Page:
Zeenat Aman Insta-suggestion that couples should live-in together before getting married is not quite the golden solution to contemporary relationship problems that it sounds like.

What happens to the girl’s reputation when after living-in the man decides they are mutually incompatible? Conservative as it may sound, it’s the girl who will suffer the aftershock of the failed live-in arrangement.

Filmistan has not really warmed up to the live-in theme either. The three notable Hindi mainstream films that I can think of within that genre are Ayan Mukerji’s Wake Up Sid,Shaad Ali’s Ok Jaanu and Laxman Utekar’s Luka Chuppi.

OK Jaanu is smart, slick heartwarming and endearing . Shaad, from material moulded in Mani Ratnam’s imagination , forges out an urban love story set in the city that gives love a shove for more practical considerations, like making a living and realizing your ambitions.Adi and Tara are a couple so believable in their exuberant ambitions and the determination to lock their mutual adoration in a chastity belt, that you can’t help feeling exasperated at their blindness to see the obvious.

Shaad lets his young actors express love with a great deal of impromptu responses to the brilliantly casual dialogues penned by Gulzar . The throwaway lines lend a lingering sense of déjà vu to the main relationship while telling us that some things don’t, and shouldn’t change in the man-woman axis.

In Wake Up Sid Ranbir Kapoor and Konkona Sen Sharma live-in in her apartment after he is thrown out of his home by his father. Mumbai never looked less romanticized. The relationship between Ranbir and Konkona develops as they move around her cramped apartment. Miraculously their hearts never bump into the furniture. Ranbir’s Sid is a near-perfect portrait of the aimless young man searching for a direction in life. Ranbir handles the character’s inner life with the effortlessness of a Sitar maestro twiddling with his instrument’s strings to create a music that takes the audience to a world where the sounds suggest a harmony between art and life.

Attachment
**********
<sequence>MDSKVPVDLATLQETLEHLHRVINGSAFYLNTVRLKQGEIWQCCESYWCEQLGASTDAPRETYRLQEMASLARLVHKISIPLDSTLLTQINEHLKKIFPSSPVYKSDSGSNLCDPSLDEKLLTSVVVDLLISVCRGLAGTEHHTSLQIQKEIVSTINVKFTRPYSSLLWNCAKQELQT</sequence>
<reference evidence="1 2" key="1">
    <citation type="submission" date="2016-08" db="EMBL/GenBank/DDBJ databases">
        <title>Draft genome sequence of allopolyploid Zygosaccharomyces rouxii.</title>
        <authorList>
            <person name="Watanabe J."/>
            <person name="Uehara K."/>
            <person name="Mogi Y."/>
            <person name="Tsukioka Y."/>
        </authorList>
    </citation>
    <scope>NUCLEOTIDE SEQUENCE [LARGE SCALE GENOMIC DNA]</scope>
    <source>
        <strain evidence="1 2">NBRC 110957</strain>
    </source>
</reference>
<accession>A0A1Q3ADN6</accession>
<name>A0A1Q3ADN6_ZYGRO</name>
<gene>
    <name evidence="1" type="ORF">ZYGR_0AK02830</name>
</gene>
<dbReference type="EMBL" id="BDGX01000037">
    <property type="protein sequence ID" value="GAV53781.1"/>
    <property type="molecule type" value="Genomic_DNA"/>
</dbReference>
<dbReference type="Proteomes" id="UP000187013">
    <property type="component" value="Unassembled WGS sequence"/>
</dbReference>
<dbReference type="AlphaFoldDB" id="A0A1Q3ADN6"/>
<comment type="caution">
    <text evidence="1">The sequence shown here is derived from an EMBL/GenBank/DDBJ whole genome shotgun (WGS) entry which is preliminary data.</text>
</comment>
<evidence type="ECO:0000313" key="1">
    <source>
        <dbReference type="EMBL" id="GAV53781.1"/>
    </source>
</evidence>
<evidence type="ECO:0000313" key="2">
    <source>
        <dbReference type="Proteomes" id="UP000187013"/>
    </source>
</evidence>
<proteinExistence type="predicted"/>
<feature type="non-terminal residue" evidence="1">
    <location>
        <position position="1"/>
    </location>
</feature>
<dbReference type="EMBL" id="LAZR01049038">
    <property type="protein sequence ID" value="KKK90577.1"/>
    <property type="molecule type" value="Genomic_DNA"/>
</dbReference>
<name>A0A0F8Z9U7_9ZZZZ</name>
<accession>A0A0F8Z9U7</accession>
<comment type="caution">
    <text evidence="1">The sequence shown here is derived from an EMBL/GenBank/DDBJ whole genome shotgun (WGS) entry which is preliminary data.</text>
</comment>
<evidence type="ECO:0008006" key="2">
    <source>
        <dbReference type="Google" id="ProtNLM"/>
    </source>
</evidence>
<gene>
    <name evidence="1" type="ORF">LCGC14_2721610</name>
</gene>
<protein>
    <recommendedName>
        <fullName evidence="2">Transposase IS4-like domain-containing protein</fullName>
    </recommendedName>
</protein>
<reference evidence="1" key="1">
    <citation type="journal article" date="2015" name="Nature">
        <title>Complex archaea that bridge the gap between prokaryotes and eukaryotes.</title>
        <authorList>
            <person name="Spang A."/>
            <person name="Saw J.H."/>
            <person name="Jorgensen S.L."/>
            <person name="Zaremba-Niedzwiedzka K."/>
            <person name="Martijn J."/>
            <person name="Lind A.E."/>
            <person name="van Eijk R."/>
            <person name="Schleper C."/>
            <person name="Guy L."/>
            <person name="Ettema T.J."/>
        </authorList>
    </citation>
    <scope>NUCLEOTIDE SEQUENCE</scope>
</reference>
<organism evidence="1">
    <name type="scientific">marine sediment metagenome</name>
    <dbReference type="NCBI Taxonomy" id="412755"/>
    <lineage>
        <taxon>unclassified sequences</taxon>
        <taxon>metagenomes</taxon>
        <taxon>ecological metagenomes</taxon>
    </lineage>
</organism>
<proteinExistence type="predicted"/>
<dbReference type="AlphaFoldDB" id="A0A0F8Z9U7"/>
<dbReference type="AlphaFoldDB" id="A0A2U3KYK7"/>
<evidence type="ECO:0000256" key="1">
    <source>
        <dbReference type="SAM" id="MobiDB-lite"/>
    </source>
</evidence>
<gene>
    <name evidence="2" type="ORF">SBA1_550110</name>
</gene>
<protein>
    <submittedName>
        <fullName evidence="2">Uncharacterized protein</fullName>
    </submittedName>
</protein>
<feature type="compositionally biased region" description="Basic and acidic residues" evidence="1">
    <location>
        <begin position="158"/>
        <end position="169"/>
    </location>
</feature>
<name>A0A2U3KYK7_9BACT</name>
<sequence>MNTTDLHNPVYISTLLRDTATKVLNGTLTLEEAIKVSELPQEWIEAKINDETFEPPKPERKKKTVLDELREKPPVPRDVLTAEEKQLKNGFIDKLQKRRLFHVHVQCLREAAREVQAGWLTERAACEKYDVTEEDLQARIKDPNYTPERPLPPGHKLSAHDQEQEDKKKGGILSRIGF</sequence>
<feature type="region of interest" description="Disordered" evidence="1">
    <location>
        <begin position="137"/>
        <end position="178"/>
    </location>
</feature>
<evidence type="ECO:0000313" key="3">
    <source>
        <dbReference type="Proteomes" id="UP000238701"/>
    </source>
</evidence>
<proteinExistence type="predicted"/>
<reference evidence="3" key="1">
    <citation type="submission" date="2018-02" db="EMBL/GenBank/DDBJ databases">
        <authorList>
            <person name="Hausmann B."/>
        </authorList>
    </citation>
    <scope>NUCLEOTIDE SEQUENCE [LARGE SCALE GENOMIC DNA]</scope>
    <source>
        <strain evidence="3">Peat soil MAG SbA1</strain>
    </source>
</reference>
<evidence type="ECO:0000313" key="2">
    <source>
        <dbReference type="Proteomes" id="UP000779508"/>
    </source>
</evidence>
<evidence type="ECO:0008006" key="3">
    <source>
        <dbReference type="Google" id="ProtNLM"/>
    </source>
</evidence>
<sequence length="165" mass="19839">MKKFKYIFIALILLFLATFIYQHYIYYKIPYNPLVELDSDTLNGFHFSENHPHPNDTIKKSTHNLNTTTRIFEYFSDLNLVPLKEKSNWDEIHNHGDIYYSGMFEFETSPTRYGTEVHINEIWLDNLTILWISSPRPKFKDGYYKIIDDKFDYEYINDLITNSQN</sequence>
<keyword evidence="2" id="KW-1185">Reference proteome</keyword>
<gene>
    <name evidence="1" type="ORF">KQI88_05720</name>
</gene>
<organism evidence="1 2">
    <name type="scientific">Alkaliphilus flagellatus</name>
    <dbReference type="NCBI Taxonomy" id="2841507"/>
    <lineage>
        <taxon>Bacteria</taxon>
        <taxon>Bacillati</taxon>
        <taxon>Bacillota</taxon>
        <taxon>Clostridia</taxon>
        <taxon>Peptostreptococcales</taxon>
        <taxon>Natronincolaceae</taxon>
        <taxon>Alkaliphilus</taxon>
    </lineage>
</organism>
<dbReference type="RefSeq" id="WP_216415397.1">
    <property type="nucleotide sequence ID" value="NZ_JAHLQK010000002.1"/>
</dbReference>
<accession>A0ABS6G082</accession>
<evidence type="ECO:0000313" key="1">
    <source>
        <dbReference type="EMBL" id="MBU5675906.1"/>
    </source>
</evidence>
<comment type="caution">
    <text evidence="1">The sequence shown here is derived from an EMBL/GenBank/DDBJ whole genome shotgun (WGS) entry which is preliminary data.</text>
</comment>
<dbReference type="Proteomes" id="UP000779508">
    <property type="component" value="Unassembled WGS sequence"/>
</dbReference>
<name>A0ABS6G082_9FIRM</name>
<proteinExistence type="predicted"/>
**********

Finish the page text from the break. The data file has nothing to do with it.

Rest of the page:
Finally Luka Chuppi. The light-hearted look love lust and live-in. Egged on by his best friend/sidekick the couple decides to give live-in a try. The adventures thereafter are not as smooth as, say Badhaai Ho where middleclass mores were projected with unflinching accuracy. Luka Chuppi sometimes goes awry in its search for satire, but is not the least fearful of stumbling.

Kartik Aaryan’s Guddu wants to do “everything” that live-in couples do. Kriti Sanon’s Rashmi isn’t biting the bait. But they do end up in bed and soon she whispers the four magic words, “Do we have protection?” Guddu is ready with an assortment of condoms.

In breaking the wall that separates love and sex in Hindi commercial cinema and in showing the lead couple with healthy hormonal instincts Lukka Chuppi raises hopes for the Bollywood comedy where kissing is still seen as big deal, and audiences are actually said to count the number of times lips lock on screen.